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Willis Joshua Bailey

Politician, governor. Republican. Born: October 12, 1854, Mount Carroll, Illinois. Died:  May 19, 1932, Mission Hills, Kansas. Served in U.S. House of Representatives: March 4, 1899, to March 3, 1901. Served as 16th Governor of Kansas: January 12, 1903, to January 9, 1905.

Willis Bailey

Willis Joshua Bailey was born in Mount Carroll, Illinois, on October 12, 1854, in Mount Carroll, Illinois, to Monroe and Nancy J. (Melendy) Bailey. His father was a farmer, banker, and real estate promoter. He grew up with two brothers and one sister. The Bailey family came from New Englanders who were Whigs and Republicans. Willis was raised in Carroll County attending common schools and Mount Carroll High School. He later attended the University of Illinois at Urbana graduating in 1879 with courses in science and literature; in 1904 the university gave him an honorary bachelor of laws degree.

After completing college Bailey moved to Nemaha County, Kansas, with his father where he pursued farming and ranching. He later became a spokesperson for agricultural interests, and promoted organic crops in Kansas. With his father he platted the town of Baileyville and built a bank, where he later served as president. Bailey entered Kansas politics in 1889 when he served a two-year term in the Kansas House of Representatives. He was also the president of the Republican State League. From 1885 through 1899 he served on the state board of agriculture. On  March 4, 1899, Bailey was elected to the U. S. House of Representatives as a congressman at large; he served a two-year term.

In 1902, after a long and active journey in Kansas Republican affairs, Bailey was nominated for governor by the Republican state convention. He was elected the 16th governor of Kansas over the Democratic candidate, William Henry Craddock, who was also endorsed by the People’s Party, by 159,242 votes to 117,148. He assumed office in January 1903.

Governor Bailey’s first order of state business was to secure funds for a Kansas state display at the Louisiana Purchase Exposition in St. Louis in 1904. He also ensured that enough state money was raised to finally complete the last bit of construction on the state captiol. The governor initiated changes to a few sState agencies to better reflect a stable state government: an increased workload mandated that railroad commissioners, and the office of the state printer, become elective positions. A new law, enforcement of which proved troublesome, was enacted that banned gambling machinery and devices.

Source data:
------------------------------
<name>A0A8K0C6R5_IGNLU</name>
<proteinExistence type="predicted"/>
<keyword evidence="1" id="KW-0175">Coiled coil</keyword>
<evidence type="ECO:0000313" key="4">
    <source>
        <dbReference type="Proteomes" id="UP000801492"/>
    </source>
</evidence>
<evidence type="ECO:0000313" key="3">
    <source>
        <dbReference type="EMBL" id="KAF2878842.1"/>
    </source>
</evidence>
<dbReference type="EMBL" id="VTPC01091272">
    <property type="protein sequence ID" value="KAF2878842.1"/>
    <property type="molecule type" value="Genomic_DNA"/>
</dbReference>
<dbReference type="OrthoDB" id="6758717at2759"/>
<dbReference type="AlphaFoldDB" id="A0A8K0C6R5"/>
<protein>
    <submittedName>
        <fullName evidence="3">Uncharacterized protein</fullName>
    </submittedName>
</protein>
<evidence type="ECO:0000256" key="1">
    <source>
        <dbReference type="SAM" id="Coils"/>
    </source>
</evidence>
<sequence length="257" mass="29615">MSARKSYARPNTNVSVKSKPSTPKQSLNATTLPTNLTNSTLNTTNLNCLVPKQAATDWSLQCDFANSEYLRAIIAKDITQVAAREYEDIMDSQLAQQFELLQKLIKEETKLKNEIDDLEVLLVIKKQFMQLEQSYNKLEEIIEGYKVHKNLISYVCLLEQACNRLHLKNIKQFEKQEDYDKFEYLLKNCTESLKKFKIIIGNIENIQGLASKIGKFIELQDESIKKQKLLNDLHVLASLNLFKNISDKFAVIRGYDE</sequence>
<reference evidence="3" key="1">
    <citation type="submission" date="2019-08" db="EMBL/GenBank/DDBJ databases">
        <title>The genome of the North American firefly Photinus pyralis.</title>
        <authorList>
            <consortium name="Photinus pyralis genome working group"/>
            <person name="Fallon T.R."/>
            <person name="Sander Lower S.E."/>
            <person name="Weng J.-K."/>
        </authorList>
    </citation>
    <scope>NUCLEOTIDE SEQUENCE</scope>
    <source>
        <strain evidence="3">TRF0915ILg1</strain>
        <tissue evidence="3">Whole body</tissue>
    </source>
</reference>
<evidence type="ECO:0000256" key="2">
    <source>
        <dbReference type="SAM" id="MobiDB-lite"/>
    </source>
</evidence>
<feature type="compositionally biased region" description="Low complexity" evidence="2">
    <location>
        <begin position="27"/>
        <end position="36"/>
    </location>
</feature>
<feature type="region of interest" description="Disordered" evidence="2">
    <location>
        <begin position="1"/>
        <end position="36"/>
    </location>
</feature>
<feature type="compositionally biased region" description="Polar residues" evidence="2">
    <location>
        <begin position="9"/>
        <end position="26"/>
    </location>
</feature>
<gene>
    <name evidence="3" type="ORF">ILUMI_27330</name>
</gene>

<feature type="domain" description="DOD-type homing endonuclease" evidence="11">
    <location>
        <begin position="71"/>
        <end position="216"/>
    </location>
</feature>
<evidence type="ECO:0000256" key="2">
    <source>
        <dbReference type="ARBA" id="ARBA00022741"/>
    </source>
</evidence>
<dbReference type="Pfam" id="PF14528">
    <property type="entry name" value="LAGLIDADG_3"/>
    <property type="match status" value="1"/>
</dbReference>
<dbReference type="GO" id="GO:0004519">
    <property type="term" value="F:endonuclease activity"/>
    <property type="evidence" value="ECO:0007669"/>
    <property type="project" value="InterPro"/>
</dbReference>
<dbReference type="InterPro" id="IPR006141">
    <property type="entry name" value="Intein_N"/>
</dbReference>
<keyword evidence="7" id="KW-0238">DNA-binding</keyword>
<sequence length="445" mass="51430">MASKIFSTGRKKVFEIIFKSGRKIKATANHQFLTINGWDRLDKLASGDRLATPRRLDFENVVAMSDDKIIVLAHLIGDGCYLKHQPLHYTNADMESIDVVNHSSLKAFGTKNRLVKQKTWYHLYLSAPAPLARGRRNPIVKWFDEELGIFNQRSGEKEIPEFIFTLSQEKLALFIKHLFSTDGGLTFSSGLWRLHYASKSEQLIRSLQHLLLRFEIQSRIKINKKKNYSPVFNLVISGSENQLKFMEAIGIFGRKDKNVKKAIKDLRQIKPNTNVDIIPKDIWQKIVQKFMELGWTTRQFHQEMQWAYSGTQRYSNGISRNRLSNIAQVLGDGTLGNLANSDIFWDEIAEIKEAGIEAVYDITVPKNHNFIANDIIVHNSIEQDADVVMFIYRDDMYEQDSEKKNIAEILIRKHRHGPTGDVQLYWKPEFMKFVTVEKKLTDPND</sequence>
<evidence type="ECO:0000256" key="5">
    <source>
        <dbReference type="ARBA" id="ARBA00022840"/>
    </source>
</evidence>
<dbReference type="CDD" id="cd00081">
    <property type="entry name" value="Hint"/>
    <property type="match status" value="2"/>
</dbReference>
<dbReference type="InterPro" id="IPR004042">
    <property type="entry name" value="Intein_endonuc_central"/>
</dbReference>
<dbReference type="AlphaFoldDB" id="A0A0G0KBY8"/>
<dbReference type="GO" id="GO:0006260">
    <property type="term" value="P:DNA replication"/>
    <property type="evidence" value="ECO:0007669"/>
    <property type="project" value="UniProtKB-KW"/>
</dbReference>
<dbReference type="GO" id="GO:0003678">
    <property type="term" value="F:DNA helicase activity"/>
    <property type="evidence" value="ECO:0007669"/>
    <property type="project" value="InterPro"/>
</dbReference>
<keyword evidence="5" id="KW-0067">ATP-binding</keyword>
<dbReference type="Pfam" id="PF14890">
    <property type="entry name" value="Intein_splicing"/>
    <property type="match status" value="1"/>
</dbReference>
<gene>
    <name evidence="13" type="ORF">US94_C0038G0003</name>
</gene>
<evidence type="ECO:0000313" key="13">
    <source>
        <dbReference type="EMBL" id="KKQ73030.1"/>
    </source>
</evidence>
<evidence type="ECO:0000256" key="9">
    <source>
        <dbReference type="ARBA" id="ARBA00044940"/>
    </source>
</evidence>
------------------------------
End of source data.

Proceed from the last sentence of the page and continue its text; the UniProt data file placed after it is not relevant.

A short time after Bailey took office he was dealt with the state's worst flood since 1844. The great flood of 1903 made headline news across the country. The flood affected the Missouri, Kansas, and lower Republican River Basins as far west as Ellsworth, Kansas. Torrential rains fell in northeast and north central Kansas reaching more than 17 inches in Salina by late May, and by May 31, 1903, the flood stage on the Kansas River reached its maximum height of 27.9 feet. The flood of 1903 created such a pandemonium that Governor Bailey convened a special session of the legislature to provide statewide relief to those who lost their homes and possessions. It took several years for the people who suffered from this carnage to recover and resume a state of normalcy. 

Bailey was the second governor, S. J. Crawford being the first, to marry while in office. He married Ida B. Weed on June 9, 1903.

Governor Bailey led the state in a time of increasing reform, yet his laissez-faire political philosophy was that he felt the fewer government programs that intervened in people’s lives, the better the people were left to find their own devices. But in contrast, the first time ever in Kansas’ history, he enforced a policy of tuition that was collected at state colleges and universities during his governorship. 

As agricultural reform, Governor Bailey approved sugar beet compensations in 1903 so that growers would get the full amount of compensation owed them for the season’s price cuts. These compensation acts would become more common throughout the farm belt communities. Bailey rightfully earned a prominent status with stock raisers and farmers in Kansas. Perhaps his greatest ambition was to perfect and raise the standards of agriculture in the vast soils of Kansas; he was also a huge fan of F. D. Coburn, then secretary of the Kansas State Board of Agriculture, who was also a profound advocate of expanding modern day agriculture. Governor Bailey’s farming interest also led him to further expand land ownership in Colorado and New Mexico Territory.

In 1907, two years after leaving office, Bailey moved to Atchison to reengage in the banking business. In 1914 he began serving as a director of the Federal Reserve Bank of Kansas City. Beginning in 1922, he served as its governor until his death in 1932.

He died at the age of 77 in Mission Hills, Kansas, on May 19, 1932. He is buried at Mount Vernon Cemetery in Atchison.

Entry: Bailey, Willis Joshua

Author: Kansas Historical Society

Author information: The Kansas Historical Society is a state agency charged with actively safeguarding and sharing the state's history.

Date Created: June 2011

Date Modified: February 2017

The author of this article is solely responsible for its content.